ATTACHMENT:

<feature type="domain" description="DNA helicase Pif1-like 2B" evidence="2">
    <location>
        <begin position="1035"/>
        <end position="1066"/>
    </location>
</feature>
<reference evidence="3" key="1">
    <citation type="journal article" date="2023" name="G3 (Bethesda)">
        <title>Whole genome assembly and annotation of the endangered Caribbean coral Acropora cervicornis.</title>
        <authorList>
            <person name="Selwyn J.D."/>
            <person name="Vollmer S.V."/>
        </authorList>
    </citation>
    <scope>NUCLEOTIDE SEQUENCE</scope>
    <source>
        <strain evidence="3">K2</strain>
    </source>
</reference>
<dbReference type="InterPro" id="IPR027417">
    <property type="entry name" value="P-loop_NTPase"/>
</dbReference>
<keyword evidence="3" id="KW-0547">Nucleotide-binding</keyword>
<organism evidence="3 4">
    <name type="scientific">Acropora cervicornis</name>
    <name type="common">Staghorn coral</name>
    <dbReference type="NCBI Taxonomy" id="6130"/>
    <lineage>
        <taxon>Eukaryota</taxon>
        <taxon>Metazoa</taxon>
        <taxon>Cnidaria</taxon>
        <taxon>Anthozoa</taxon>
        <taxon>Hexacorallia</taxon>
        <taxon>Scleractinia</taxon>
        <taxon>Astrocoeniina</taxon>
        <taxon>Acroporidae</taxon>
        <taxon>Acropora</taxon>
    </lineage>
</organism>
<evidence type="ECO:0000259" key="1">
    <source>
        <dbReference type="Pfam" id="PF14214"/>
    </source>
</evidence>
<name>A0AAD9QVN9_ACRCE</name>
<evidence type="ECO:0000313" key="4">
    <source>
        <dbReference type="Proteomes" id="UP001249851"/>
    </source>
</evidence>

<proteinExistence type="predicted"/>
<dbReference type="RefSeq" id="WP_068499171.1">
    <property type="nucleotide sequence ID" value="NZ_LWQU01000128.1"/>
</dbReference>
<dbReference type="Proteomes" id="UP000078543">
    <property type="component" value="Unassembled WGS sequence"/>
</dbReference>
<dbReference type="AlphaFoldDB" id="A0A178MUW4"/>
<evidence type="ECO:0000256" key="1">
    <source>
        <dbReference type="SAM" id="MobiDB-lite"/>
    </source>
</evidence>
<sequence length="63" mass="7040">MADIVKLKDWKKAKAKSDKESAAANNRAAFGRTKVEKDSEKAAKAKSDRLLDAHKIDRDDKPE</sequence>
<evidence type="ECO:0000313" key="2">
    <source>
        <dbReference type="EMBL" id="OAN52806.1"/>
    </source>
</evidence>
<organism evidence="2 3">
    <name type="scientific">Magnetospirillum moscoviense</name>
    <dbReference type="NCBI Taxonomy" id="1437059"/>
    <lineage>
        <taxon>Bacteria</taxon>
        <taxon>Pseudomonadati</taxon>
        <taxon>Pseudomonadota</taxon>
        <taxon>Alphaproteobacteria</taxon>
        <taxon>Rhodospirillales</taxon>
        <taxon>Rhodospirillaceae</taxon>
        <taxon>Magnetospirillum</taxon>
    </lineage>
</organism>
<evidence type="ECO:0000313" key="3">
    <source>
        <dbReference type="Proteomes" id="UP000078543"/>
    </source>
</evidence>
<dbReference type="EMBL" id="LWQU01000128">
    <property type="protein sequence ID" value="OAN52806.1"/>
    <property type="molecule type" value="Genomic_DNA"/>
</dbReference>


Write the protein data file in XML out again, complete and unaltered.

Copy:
<feature type="domain" description="DNA helicase Pif1-like 2B" evidence="2">
    <location>
        <begin position="1035"/>
        <end position="1066"/>
    </location>
</feature>
<reference evidence="3" key="1">
    <citation type="journal article" date="2023" name="G3 (Bethesda)">
        <title>Whole genome assembly and annotation of the endangered Caribbean coral Acropora cervicornis.</title>
        <authorList>
            <person name="Selwyn J.D."/>
            <person name="Vollmer S.V."/>
        </authorList>
    </citation>
    <scope>NUCLEOTIDE SEQUENCE</scope>
    <source>
        <strain evidence="3">K2</strain>
    </source>
</reference>
<dbReference type="InterPro" id="IPR027417">
    <property type="entry name" value="P-loop_NTPase"/>
</dbReference>
<keyword evidence="3" id="KW-0547">Nucleotide-binding</keyword>
<organism evidence="3 4">
    <name type="scientific">Acropora cervicornis</name>
    <name type="common">Staghorn coral</name>
    <dbReference type="NCBI Taxonomy" id="6130"/>
    <lineage>
        <taxon>Eukaryota</taxon>
        <taxon>Metazoa</taxon>
        <taxon>Cnidaria</taxon>
        <taxon>Anthozoa</taxon>
        <taxon>Hexacorallia</taxon>
        <taxon>Scleractinia</taxon>
        <taxon>Astrocoeniina</taxon>
        <taxon>Acroporidae</taxon>
        <taxon>Acropora</taxon>
    </lineage>
</organism>
<evidence type="ECO:0000259" key="1">
    <source>
        <dbReference type="Pfam" id="PF14214"/>
    </source>
</evidence>
<name>A0AAD9QVN9_ACRCE</name>
<evidence type="ECO:0000313" key="4">
    <source>
        <dbReference type="Proteomes" id="UP001249851"/>
    </source>
</evidence>

<proteinExistence type="predicted"/>
<dbReference type="RefSeq" id="WP_068499171.1">
    <property type="nucleotide sequence ID" value="NZ_LWQU01000128.1"/>
</dbReference>
<dbReference type="Proteomes" id="UP000078543">
    <property type="component" value="Unassembled WGS sequence"/>
</dbReference>
<dbReference type="AlphaFoldDB" id="A0A178MUW4"/>
<evidence type="ECO:0000256" key="1">
    <source>
        <dbReference type="SAM" id="MobiDB-lite"/>
    </source>
</evidence>
<sequence length="63" mass="7040">MADIVKLKDWKKAKAKSDKESAAANNRAAFGRTKVEKDSEKAAKAKSDRLLDAHKIDRDDKPE</sequence>
<evidence type="ECO:0000313" key="2">
    <source>
        <dbReference type="EMBL" id="OAN52806.1"/>
    </source>
</evidence>
<organism evidence="2 3">
    <name type="scientific">Magnetospirillum moscoviense</name>
    <dbReference type="NCBI Taxonomy" id="1437059"/>
    <lineage>
        <taxon>Bacteria</taxon>
        <taxon>Pseudomonadati</taxon>
        <taxon>Pseudomonadota</taxon>
        <taxon>Alphaproteobacteria</taxon>
        <taxon>Rhodospirillales</taxon>
        <taxon>Rhodospirillaceae</taxon>
        <taxon>Magnetospirillum</taxon>
    </lineage>
</organism>
<evidence type="ECO:0000313" key="3">
    <source>
        <dbReference type="Proteomes" id="UP000078543"/>
    </source>
</evidence>
<dbReference type="EMBL" id="LWQU01000128">
    <property type="protein sequence ID" value="OAN52806.1"/>
    <property type="molecule type" value="Genomic_DNA"/>
</dbReference>